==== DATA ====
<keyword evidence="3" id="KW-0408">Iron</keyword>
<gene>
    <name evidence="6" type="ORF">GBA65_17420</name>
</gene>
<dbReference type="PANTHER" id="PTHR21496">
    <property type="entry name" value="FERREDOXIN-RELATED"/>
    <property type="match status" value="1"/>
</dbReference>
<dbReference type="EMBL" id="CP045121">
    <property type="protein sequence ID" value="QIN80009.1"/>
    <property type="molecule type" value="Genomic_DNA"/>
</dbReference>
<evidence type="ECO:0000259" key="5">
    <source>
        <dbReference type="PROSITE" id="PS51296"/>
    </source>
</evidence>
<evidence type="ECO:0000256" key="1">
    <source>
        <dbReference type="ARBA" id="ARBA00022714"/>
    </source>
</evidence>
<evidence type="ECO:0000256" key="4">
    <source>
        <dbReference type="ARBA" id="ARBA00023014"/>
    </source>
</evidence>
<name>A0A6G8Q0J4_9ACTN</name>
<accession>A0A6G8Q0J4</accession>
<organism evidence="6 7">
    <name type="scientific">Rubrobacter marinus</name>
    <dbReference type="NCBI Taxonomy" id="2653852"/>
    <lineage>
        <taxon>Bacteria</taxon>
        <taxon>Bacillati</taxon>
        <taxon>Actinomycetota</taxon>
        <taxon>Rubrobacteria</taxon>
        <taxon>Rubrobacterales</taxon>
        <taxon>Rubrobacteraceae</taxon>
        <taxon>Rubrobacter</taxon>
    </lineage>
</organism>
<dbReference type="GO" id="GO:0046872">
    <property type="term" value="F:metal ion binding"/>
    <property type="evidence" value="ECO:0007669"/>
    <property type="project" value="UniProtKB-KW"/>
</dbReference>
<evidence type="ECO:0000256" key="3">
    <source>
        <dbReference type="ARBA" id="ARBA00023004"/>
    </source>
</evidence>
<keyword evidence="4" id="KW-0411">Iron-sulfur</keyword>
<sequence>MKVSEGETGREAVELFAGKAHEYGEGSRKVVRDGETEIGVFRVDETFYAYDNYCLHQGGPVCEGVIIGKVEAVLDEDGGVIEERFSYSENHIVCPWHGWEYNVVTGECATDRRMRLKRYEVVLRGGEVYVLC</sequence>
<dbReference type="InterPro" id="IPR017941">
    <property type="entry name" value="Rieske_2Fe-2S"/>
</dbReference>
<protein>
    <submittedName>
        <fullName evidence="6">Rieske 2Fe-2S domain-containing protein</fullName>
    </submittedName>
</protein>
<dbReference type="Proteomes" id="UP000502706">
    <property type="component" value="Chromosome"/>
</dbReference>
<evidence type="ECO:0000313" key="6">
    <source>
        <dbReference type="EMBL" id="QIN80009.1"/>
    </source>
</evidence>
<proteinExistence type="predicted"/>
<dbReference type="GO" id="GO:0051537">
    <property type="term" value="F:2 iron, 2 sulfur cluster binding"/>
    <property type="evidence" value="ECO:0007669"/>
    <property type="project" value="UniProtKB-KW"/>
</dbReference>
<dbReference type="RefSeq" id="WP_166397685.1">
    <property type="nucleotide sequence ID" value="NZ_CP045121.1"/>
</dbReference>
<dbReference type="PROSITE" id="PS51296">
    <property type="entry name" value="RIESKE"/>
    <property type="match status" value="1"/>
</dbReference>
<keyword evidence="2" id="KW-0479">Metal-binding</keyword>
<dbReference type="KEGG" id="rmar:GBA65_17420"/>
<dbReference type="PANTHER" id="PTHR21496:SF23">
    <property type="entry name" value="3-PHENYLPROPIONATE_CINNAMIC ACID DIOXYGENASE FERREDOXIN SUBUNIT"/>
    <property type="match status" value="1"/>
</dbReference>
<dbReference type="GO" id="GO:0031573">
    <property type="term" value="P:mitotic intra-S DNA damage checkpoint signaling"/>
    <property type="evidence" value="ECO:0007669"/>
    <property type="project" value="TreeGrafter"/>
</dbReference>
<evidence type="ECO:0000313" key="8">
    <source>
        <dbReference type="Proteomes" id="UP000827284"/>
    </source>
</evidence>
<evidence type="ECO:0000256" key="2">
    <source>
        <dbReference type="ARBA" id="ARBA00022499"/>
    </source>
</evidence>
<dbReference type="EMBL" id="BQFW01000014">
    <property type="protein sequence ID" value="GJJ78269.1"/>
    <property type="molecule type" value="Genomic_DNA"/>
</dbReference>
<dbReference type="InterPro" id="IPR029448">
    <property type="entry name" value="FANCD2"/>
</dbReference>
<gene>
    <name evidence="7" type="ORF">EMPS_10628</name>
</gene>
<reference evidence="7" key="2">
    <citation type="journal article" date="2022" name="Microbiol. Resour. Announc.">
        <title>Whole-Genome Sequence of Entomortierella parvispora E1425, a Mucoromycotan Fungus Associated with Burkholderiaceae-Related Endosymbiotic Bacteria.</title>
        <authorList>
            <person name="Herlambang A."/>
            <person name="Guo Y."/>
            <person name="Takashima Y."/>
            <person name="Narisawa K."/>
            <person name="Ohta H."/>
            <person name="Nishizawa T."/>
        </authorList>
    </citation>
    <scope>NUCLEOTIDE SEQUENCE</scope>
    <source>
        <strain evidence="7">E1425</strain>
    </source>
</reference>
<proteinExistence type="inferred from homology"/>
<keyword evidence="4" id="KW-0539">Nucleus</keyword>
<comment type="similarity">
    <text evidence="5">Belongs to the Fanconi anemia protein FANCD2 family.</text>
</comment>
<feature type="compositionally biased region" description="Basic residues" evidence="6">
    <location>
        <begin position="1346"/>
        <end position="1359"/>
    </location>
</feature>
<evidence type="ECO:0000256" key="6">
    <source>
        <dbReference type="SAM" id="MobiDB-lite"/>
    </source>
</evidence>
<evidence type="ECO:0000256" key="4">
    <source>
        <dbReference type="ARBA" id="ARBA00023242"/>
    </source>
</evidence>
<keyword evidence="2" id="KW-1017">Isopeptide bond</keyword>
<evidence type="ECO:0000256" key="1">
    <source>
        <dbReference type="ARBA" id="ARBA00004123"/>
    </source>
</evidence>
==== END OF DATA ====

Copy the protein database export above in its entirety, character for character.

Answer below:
<keyword evidence="3" id="KW-0408">Iron</keyword>
<gene>
    <name evidence="6" type="ORF">GBA65_17420</name>
</gene>
<dbReference type="PANTHER" id="PTHR21496">
    <property type="entry name" value="FERREDOXIN-RELATED"/>
    <property type="match status" value="1"/>
</dbReference>
<dbReference type="EMBL" id="CP045121">
    <property type="protein sequence ID" value="QIN80009.1"/>
    <property type="molecule type" value="Genomic_DNA"/>
</dbReference>
<evidence type="ECO:0000259" key="5">
    <source>
        <dbReference type="PROSITE" id="PS51296"/>
    </source>
</evidence>
<evidence type="ECO:0000256" key="1">
    <source>
        <dbReference type="ARBA" id="ARBA00022714"/>
    </source>
</evidence>
<evidence type="ECO:0000256" key="4">
    <source>
        <dbReference type="ARBA" id="ARBA00023014"/>
    </source>
</evidence>
<name>A0A6G8Q0J4_9ACTN</name>
<accession>A0A6G8Q0J4</accession>
<organism evidence="6 7">
    <name type="scientific">Rubrobacter marinus</name>
    <dbReference type="NCBI Taxonomy" id="2653852"/>
    <lineage>
        <taxon>Bacteria</taxon>
        <taxon>Bacillati</taxon>
        <taxon>Actinomycetota</taxon>
        <taxon>Rubrobacteria</taxon>
        <taxon>Rubrobacterales</taxon>
        <taxon>Rubrobacteraceae</taxon>
        <taxon>Rubrobacter</taxon>
    </lineage>
</organism>
<dbReference type="GO" id="GO:0046872">
    <property type="term" value="F:metal ion binding"/>
    <property type="evidence" value="ECO:0007669"/>
    <property type="project" value="UniProtKB-KW"/>
</dbReference>
<evidence type="ECO:0000256" key="3">
    <source>
        <dbReference type="ARBA" id="ARBA00023004"/>
    </source>
</evidence>
<keyword evidence="4" id="KW-0411">Iron-sulfur</keyword>
<sequence>MKVSEGETGREAVELFAGKAHEYGEGSRKVVRDGETEIGVFRVDETFYAYDNYCLHQGGPVCEGVIIGKVEAVLDEDGGVIEERFSYSENHIVCPWHGWEYNVVTGECATDRRMRLKRYEVVLRGGEVYVLC</sequence>
<dbReference type="InterPro" id="IPR017941">
    <property type="entry name" value="Rieske_2Fe-2S"/>
</dbReference>
<protein>
    <submittedName>
        <fullName evidence="6">Rieske 2Fe-2S domain-containing protein</fullName>
    </submittedName>
</protein>
<dbReference type="Proteomes" id="UP000502706">
    <property type="component" value="Chromosome"/>
</dbReference>
<evidence type="ECO:0000313" key="6">
    <source>
        <dbReference type="EMBL" id="QIN80009.1"/>
    </source>
</evidence>
<proteinExistence type="predicted"/>
<dbReference type="GO" id="GO:0051537">
    <property type="term" value="F:2 iron, 2 sulfur cluster binding"/>
    <property type="evidence" value="ECO:0007669"/>
    <property type="project" value="UniProtKB-KW"/>
</dbReference>
<dbReference type="RefSeq" id="WP_166397685.1">
    <property type="nucleotide sequence ID" value="NZ_CP045121.1"/>
</dbReference>
<dbReference type="PROSITE" id="PS51296">
    <property type="entry name" value="RIESKE"/>
    <property type="match status" value="1"/>
</dbReference>
<keyword evidence="2" id="KW-0479">Metal-binding</keyword>
<dbReference type="KEGG" id="rmar:GBA65_17420"/>
<dbReference type="PANTHER" id="PTHR21496:SF23">
    <property type="entry name" value="3-PHENYLPROPIONATE_CINNAMIC ACID DIOXYGENASE FERREDOXIN SUBUNIT"/>
    <property type="match status" value="1"/>
</dbReference>
<dbReference type="GO" id="GO:0031573">
    <property type="term" value="P:mitotic intra-S DNA damage checkpoint signaling"/>
    <property type="evidence" value="ECO:0007669"/>
    <property type="project" value="TreeGrafter"/>
</dbReference>
<evidence type="ECO:0000313" key="8">
    <source>
        <dbReference type="Proteomes" id="UP000827284"/>
    </source>
</evidence>
<evidence type="ECO:0000256" key="2">
    <source>
        <dbReference type="ARBA" id="ARBA00022499"/>
    </source>
</evidence>
<dbReference type="EMBL" id="BQFW01000014">
    <property type="protein sequence ID" value="GJJ78269.1"/>
    <property type="molecule type" value="Genomic_DNA"/>
</dbReference>
<dbReference type="InterPro" id="IPR029448">
    <property type="entry name" value="FANCD2"/>
</dbReference>
<gene>
    <name evidence="7" type="ORF">EMPS_10628</name>
</gene>
<reference evidence="7" key="2">
    <citation type="journal article" date="2022" name="Microbiol. Resour. Announc.">
        <title>Whole-Genome Sequence of Entomortierella parvispora E1425, a Mucoromycotan Fungus Associated with Burkholderiaceae-Related Endosymbiotic Bacteria.</title>
        <authorList>
            <person name="Herlambang A."/>
            <person name="Guo Y."/>
            <person name="Takashima Y."/>
            <person name="Narisawa K."/>
            <person name="Ohta H."/>
            <person name="Nishizawa T."/>
        </authorList>
    </citation>
    <scope>NUCLEOTIDE SEQUENCE</scope>
    <source>
        <strain evidence="7">E1425</strain>
    </source>
</reference>
<proteinExistence type="inferred from homology"/>
<keyword evidence="4" id="KW-0539">Nucleus</keyword>
<comment type="similarity">
    <text evidence="5">Belongs to the Fanconi anemia protein FANCD2 family.</text>
</comment>
<feature type="compositionally biased region" description="Basic residues" evidence="6">
    <location>
        <begin position="1346"/>
        <end position="1359"/>
    </location>
</feature>
<evidence type="ECO:0000256" key="6">
    <source>
        <dbReference type="SAM" id="MobiDB-lite"/>
    </source>
</evidence>
<evidence type="ECO:0000256" key="4">
    <source>
        <dbReference type="ARBA" id="ARBA00023242"/>
    </source>
</evidence>
<keyword evidence="2" id="KW-1017">Isopeptide bond</keyword>
<evidence type="ECO:0000256" key="1">
    <source>
        <dbReference type="ARBA" id="ARBA00004123"/>
    </source>
</evidence>